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50 New Uber, Lyft Wheelchair-Accessible Cars Set To Hit City Streets: Rahm

By Heather Cherone | May 8, 2017 12:45pm | Updated on May 8, 2017 4:11pm
 Fifty new vehicles that are accessible to those who use a wheelchair will hit Chicago's streets during the next six months, the mayor's office announced in a statement.
Fifty new vehicles that are accessible to those who use a wheelchair will hit Chicago's streets during the next six months, the mayor's office announced in a statement.
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CHICAGO — Chicagoans who use a wheelchair will have an easier time hailing a ride, Mayor Rahm Emanuel announced Monday.

Fifty new vehicles that are accessible to those who use a wheelchair will hit Chicago's streets during the next six months, the mayor's office announced in a statement.

"Every Chicagoan deserves access to safe, reliable transit," Emanuel said.

The plan from Uber, Lyft and VIA to add wheelchair-accessible vehicles comes after the City Council approved new regulations in June for ride-hailing services that required the companies to submit a plan to "enhance service to customers with disabilities."

Uber spokeswoman Molly Spaeth said the San Francisco-based firm would add a total of 50 new wheelchair-accessible vehicles to its fleet.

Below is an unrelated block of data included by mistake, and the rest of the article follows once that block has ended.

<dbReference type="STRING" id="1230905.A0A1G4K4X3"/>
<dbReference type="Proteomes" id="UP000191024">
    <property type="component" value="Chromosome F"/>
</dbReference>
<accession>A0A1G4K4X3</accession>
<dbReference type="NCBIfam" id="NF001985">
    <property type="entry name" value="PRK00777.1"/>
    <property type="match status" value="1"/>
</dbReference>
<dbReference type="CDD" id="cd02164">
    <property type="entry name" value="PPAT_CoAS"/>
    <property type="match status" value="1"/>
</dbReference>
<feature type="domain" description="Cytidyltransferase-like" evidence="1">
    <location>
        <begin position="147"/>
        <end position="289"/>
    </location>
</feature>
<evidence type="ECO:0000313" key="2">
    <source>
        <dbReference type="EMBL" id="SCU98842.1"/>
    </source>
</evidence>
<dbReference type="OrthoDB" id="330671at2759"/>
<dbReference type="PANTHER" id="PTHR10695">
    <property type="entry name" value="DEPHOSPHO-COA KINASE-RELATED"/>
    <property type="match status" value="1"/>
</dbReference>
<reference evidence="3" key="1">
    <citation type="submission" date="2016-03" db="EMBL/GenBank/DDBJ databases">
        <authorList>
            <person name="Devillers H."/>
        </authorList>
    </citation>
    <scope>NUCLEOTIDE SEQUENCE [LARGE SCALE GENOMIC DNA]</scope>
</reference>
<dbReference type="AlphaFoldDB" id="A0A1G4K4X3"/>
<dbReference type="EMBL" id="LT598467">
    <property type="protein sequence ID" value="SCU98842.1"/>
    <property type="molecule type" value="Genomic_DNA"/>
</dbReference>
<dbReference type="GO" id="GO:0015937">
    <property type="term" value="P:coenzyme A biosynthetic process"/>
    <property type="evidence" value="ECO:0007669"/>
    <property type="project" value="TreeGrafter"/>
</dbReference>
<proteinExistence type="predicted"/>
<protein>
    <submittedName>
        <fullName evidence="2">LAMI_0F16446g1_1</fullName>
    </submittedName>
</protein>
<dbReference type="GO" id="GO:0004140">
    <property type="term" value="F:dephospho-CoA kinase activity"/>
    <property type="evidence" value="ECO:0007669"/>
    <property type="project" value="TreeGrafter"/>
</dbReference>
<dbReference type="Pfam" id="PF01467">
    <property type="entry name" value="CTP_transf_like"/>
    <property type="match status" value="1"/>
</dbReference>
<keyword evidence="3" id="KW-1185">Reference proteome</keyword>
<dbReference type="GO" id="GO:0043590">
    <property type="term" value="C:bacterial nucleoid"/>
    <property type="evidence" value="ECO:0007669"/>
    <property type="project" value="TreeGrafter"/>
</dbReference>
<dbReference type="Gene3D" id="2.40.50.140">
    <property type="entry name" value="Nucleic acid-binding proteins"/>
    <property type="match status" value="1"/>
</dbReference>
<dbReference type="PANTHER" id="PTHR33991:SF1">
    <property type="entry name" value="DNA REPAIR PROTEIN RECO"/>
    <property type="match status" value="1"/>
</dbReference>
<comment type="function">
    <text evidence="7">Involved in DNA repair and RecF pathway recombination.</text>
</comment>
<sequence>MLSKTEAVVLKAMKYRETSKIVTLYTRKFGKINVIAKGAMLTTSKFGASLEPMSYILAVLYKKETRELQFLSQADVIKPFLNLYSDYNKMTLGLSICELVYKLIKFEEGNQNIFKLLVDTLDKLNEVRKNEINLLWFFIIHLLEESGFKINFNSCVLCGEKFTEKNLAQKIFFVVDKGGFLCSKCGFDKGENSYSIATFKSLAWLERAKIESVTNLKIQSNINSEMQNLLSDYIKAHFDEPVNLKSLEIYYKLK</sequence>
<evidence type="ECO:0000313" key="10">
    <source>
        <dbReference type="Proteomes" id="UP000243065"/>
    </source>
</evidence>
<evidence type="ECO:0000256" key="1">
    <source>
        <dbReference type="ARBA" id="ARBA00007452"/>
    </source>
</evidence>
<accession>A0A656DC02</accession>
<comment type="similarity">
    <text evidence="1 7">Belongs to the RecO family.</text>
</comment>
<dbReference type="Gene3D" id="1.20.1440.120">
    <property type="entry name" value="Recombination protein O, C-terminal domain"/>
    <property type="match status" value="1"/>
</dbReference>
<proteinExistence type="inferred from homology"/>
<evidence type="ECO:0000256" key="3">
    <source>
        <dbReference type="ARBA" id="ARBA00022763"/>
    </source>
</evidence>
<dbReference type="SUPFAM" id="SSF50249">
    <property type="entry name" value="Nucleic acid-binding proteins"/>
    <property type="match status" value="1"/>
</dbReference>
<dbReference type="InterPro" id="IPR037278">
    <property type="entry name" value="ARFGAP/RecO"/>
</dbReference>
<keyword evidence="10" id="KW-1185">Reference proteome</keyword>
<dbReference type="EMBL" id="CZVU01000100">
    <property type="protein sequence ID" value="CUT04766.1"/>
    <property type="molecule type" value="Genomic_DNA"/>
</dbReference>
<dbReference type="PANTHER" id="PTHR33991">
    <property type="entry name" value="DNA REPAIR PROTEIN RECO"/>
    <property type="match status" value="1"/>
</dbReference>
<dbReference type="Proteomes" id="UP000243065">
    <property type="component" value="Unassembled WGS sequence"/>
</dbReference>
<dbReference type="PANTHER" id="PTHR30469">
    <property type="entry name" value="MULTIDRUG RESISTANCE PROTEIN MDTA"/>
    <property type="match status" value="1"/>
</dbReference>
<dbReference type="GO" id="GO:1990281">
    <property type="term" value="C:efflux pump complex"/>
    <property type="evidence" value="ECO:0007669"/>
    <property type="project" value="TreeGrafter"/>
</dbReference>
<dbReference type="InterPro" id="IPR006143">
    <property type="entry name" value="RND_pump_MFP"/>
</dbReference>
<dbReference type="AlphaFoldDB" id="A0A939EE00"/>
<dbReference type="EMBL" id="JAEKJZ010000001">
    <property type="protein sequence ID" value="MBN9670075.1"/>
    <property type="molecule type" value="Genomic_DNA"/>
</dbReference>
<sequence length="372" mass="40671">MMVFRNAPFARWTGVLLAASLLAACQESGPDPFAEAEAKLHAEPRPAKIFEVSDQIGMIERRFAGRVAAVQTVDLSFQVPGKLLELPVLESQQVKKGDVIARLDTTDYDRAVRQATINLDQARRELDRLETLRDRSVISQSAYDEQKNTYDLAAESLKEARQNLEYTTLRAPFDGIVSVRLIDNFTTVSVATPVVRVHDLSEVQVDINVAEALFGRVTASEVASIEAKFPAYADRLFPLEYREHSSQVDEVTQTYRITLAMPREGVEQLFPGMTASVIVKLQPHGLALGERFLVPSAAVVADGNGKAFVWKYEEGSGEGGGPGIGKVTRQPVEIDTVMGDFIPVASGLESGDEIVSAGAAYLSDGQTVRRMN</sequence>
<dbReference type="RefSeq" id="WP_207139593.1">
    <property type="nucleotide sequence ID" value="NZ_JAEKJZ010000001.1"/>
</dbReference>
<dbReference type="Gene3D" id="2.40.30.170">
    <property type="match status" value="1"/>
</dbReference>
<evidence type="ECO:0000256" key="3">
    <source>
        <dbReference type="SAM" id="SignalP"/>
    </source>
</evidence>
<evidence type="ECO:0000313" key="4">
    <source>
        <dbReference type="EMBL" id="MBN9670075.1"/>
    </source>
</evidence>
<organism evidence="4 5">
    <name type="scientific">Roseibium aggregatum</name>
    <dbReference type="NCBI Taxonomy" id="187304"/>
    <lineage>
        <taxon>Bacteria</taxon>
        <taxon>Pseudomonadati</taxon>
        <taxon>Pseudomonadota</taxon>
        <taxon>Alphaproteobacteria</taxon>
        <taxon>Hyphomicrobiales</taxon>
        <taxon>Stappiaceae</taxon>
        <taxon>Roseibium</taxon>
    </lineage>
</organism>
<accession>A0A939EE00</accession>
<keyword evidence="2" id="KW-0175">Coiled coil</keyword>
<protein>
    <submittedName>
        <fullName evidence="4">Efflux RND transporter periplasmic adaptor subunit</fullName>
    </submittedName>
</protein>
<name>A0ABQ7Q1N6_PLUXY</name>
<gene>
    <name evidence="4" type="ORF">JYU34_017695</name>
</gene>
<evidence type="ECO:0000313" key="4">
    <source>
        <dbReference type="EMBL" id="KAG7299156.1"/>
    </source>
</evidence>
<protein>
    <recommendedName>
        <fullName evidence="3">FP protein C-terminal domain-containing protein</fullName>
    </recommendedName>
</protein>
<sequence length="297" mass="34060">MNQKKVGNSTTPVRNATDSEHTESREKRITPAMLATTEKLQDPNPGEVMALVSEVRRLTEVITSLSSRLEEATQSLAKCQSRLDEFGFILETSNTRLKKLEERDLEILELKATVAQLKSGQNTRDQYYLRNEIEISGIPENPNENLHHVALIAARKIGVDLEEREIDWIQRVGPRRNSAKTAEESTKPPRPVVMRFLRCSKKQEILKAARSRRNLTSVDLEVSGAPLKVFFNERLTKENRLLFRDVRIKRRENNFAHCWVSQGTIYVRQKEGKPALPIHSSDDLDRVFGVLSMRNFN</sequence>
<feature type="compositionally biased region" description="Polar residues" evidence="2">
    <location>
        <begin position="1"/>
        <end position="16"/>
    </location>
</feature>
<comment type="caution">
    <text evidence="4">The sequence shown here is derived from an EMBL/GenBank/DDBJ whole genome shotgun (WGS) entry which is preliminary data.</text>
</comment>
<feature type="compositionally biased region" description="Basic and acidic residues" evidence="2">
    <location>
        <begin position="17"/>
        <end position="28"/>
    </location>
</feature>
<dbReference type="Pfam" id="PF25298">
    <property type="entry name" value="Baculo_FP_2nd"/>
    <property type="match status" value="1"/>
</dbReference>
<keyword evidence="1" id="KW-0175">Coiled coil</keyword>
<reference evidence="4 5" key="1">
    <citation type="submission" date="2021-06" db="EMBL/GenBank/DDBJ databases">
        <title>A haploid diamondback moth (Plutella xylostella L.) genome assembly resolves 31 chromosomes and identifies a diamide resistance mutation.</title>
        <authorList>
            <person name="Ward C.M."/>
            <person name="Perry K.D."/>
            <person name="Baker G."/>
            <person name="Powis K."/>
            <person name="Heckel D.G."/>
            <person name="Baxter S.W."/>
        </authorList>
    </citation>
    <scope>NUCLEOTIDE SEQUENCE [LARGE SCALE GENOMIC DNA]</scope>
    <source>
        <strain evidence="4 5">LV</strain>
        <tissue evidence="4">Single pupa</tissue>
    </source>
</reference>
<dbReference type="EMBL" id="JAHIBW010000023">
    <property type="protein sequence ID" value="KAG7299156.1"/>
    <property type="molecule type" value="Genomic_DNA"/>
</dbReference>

"Developing and implementing new solutions to this ongoing mobility challenge is an issue we take very seriously, and our plan will increase the total number of wheelchair accessible vehicles on the road by nearly 20 percent in the first three months," said Marco McCottry, general manager of Uber Chicago. "We are eager to continue working with leaders and advocates across the disability community to support everyone’s ability to push a button and get a ride."

Representatives of Lyft did not immediately respond to a request for comment.

The regulations — criticized as "watered down" — were approved after a fierce fight during a City Council meeting after allies of Emanuel moved to block a law that would have required Uber and Lyft to provide wheelchair access.

The measure also called for ride-hailing companies to study whether drivers should be fingerprinted. The announcement Monday made no mention of that issue, which was vigorously opposed by the firms.

The number of wheelchair-accessible taxis and ride-hailing vehicles on Chicago's streets has tripled since 2011, when Emanuel took office, the mayor's office said.

Taxis and ride-hailing services recorded approximately 77.5 million trips in 2016 — a 287 percent increase over 2013, according to the mayor's office.